Community and identity in late modernity: Part Two
By Mark Wegierski
The traditionalist theorist would like to restate the argument (however impolitic it may be to make it in the public arena today) that what could be called "the West" (for lack of a better term) is truly in the throes of an enormous decadence (at least on the level of nation, spirituality, public/social morality, and genuine culture). It is ironic that this supposed cliché of Western decline and decadence has been given so little play in the last few decades. Ironically, when Spengler was writing his famous work (The Decline of the West) things might have subsequently developed in a better direction -- were it not for the monstrous excrescence of Hitler and the Nazis. Although very many traditionalists, conservatives, and nationalists in Europe, had ferociously opposed Nazi Germany, the entire "right-wing option" stood as discredited in the minds of most people in the Western democracies in 1945, because of its presumed affiliation with Nazism and Nazi Germany's ghastly crimes. At the same time, what became called Eastern Europe – which would have remained traditionalist by democratic choice – was given over to Stalin and his henchmen. In contrast to what the author sees as Buchanan's foolish and grotesque exercise in uchronia about "the unnecessary war" -- the most appealing type of alternative-history to genuine traditionalists would have been one where Hitler had been stopped earlier, and – should the need for it have arisen (as conceivably a decisive British and French response alone might have been sufficient) America had been engaged against Hitler earlier in Europe.
There is indeed a lack of a really good exposition and critique of contemporary decadence in current readings. Perhaps some traditionalist thinker should attempt a somewhat more solid revivification of this "discourse of decadence", avoiding some of the dated mistakes of Spenglerian and some overly moralistic approaches. One might think that today, a professedly conservative journal such as National Review, for example, would be screaming to the skies about "decadence". They could look, for example, at "obvious", empirically quantifiable measures of decline, e.g., an aging society, the epiphenomena surrounding the disintegration of the family, and so forth. Yet they seem to persist in being far too optimistic.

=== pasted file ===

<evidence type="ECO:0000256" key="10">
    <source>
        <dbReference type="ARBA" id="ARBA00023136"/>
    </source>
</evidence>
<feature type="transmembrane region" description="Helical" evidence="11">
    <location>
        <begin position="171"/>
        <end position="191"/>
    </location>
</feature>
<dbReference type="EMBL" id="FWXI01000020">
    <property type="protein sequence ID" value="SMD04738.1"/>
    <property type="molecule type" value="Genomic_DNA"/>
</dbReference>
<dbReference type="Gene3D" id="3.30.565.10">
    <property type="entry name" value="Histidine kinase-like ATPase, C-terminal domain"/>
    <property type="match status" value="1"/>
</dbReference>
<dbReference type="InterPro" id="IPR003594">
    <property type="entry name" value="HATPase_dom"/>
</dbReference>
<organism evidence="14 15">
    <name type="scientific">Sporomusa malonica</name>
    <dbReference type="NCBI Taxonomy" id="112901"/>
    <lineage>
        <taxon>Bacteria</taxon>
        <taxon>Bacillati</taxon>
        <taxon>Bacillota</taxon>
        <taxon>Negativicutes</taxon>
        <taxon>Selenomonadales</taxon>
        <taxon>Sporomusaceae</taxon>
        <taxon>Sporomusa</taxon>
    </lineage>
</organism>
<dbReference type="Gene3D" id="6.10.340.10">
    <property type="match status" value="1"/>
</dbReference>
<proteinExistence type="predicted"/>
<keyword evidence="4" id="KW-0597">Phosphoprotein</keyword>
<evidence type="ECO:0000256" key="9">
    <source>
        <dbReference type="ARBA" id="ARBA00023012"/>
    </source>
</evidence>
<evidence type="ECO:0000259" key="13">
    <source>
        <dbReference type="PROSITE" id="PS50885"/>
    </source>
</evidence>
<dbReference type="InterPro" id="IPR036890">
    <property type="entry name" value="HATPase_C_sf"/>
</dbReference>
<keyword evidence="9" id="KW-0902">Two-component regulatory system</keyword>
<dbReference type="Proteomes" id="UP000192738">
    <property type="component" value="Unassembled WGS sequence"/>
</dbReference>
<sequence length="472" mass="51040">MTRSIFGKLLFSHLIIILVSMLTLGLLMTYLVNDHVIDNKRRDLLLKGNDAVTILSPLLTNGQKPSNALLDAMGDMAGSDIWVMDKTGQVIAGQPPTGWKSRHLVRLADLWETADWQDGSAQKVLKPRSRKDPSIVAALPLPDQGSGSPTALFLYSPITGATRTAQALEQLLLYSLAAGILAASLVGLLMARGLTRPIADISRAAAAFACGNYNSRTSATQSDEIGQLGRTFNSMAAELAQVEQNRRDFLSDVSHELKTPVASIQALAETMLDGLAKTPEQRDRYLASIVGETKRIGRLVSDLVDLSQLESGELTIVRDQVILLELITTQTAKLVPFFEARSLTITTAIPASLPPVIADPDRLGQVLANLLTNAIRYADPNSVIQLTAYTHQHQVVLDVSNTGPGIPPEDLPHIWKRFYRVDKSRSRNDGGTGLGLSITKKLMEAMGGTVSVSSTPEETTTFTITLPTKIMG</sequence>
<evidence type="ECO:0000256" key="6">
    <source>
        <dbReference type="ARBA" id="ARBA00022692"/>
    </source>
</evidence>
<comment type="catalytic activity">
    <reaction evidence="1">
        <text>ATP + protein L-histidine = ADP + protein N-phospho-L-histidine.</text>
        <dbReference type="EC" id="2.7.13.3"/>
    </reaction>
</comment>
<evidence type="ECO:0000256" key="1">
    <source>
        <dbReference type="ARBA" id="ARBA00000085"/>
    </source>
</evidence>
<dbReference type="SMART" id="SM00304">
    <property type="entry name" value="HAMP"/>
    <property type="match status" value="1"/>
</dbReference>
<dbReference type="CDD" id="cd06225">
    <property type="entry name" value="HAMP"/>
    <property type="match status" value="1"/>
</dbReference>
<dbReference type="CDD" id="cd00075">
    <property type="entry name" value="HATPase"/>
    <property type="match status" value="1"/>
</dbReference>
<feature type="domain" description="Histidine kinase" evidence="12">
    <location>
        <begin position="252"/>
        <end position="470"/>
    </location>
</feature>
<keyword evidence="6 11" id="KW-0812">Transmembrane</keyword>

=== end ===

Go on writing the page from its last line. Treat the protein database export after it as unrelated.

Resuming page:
The traditionalist thinker believes that the study of the past can often be fruitful towards understanding our own predicament. Vico, for example, had elucidated an insightful, cyclical interpretation of history. Many traditionalist thinkers see a cyclical pattern where societies standardly arise, get organized, get physically wealthy, and then decline and disappear.
A traditionalist thinker could argue that "the West", having become the richest and most powerful society in world-history, is now entering the phase of its decline, derived from excessive wealth and comfort.
There is perhaps a law of civilizational entropy. Where the West might differ is that there seems nothing necessary about its decline -- the physical means and resources for its perpetuation are – at least in theory -- readily available, but "the spirit availeth not". It might be argued that it is this process of truly monumental decline (the higher you rise, the lower you will fall) that brings about the sharp contemporary challenge to traditionalism from the new social movements. It might be argued that the competing schools of political philosophy today have to be understood, at some point, in the context of their place in this enormous process of civilizational decline. Perhaps even Nietzsche's understanding of the end of horizons is part of the ongoing historical process.